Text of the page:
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Monesia.

Botanical name:

Related entry: Lucuma

Monesia.—A South American vegetable extract, which is believed to be derived from the bark of Lucuma glycyphloea Mart. and Eichl. (Fam. Sapotaceae), a tree of moderate size, growing in the forests near Rio Janeiro and elsewhere in Brazil. (J. P. C., 3e ser., vi, 63.) The bark, which has also entered commerce, is in pieces, some of which are three or six mm. thick, is very compact and heavy, of a deep brown or chocolate color, contrasting strongly with the grayish color of the epidermis when this remains, and of smooth fracture. The extract is of a dark brown almost black color, very brittle, the fracture neither very dull nor very shining, and of a taste at first sweet, then astringent, and ultimately acrid, the acridity being very persistent, and especially felt in the fauces. It is entirely soluble in water. The bark contains, according to Peckolt (A. J. P., 1884, 626), monesia-tannic acid, which gives a black coloration with iron salts, gallic acid, monesin, an acrid, amorphous body, lucumin, a body crystallizing in silky needles, a bitter substance, glycyrrhizin, tartaric and citric acids, wax, etc. Monesin, which is considered as identical with saponin, C32H54O18, was obtained by treating the bark or extract with alcohol, adding to the tincture an excess of calcium hydroxide in fine powder, filtering, evaporating the clear liquor to dryness, treating the residue with water and animal charcoal, filtering, and again evaporating to dryness. Thus procured it was in transparent, yellowish scales, which were easily pulverized, forming a white powder. It was uncrystallizable, readily soluble in alcohol and water, to the latter of which it gave the property of frothing, and insoluble in ether. It had no power to saturate acids, was without odor, but had a slightly bitterish taste, followed by a decided and permanent acrimony in the posterior mouth and fauces. Monesia owes its activity prob. ably to this principle and to tannic acid.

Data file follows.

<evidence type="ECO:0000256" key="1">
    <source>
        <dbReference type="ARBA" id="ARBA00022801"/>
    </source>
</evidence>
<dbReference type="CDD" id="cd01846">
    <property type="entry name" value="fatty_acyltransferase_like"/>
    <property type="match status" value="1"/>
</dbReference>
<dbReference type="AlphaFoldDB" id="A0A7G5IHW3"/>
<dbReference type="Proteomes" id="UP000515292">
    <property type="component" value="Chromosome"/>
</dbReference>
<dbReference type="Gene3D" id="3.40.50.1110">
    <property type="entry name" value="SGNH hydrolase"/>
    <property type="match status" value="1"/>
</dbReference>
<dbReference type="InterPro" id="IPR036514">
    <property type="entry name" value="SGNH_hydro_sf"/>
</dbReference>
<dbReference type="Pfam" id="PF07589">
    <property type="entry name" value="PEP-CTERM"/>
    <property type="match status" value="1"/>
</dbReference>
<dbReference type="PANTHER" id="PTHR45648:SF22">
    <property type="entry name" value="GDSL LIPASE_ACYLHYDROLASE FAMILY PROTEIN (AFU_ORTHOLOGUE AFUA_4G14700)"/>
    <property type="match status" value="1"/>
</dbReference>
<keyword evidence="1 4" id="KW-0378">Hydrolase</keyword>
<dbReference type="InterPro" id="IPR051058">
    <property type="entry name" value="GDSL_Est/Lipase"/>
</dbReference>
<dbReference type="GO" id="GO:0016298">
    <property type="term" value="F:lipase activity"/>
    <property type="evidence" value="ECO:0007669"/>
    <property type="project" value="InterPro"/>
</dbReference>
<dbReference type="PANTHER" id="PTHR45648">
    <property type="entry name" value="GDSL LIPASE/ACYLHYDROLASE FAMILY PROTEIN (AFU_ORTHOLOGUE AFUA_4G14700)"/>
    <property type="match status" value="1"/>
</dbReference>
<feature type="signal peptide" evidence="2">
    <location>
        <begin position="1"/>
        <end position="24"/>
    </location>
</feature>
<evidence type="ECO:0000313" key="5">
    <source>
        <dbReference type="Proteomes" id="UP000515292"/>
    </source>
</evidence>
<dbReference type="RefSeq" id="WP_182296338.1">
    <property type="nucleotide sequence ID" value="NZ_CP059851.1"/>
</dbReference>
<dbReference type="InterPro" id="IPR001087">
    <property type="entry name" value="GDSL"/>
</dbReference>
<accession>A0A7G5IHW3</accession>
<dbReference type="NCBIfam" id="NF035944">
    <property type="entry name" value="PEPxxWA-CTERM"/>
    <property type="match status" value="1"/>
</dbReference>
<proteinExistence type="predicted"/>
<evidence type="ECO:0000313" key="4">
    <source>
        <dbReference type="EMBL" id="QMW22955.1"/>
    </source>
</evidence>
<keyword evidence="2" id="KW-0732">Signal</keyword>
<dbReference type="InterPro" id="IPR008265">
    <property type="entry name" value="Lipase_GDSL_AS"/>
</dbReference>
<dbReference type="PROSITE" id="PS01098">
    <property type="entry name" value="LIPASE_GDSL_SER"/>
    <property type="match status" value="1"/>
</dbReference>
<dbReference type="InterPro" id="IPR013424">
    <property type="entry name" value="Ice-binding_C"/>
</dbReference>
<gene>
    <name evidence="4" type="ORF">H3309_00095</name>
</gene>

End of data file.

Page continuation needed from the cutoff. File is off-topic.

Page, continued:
Monesia is stomachic and feebly astringent, and has been used with asserted advantage in diarrhea, hemoptysis, menorrhagia, scrofula, scurvy, also as a local remedy in leucorrhea, ulcerations of the mouth and fauces, and ulcers. It is applied to ulcers either by being sprinkled in powder upon the surface or in the form of ointment made with one part of the extract and seven parts of simple ointment. The dose of the extract is from two to ... (remaining bit missing. -Henriette)


The Dispensatory of the United States of America, 1918, was edited by Joseph P. Remington, Horatio C. Wood and others.



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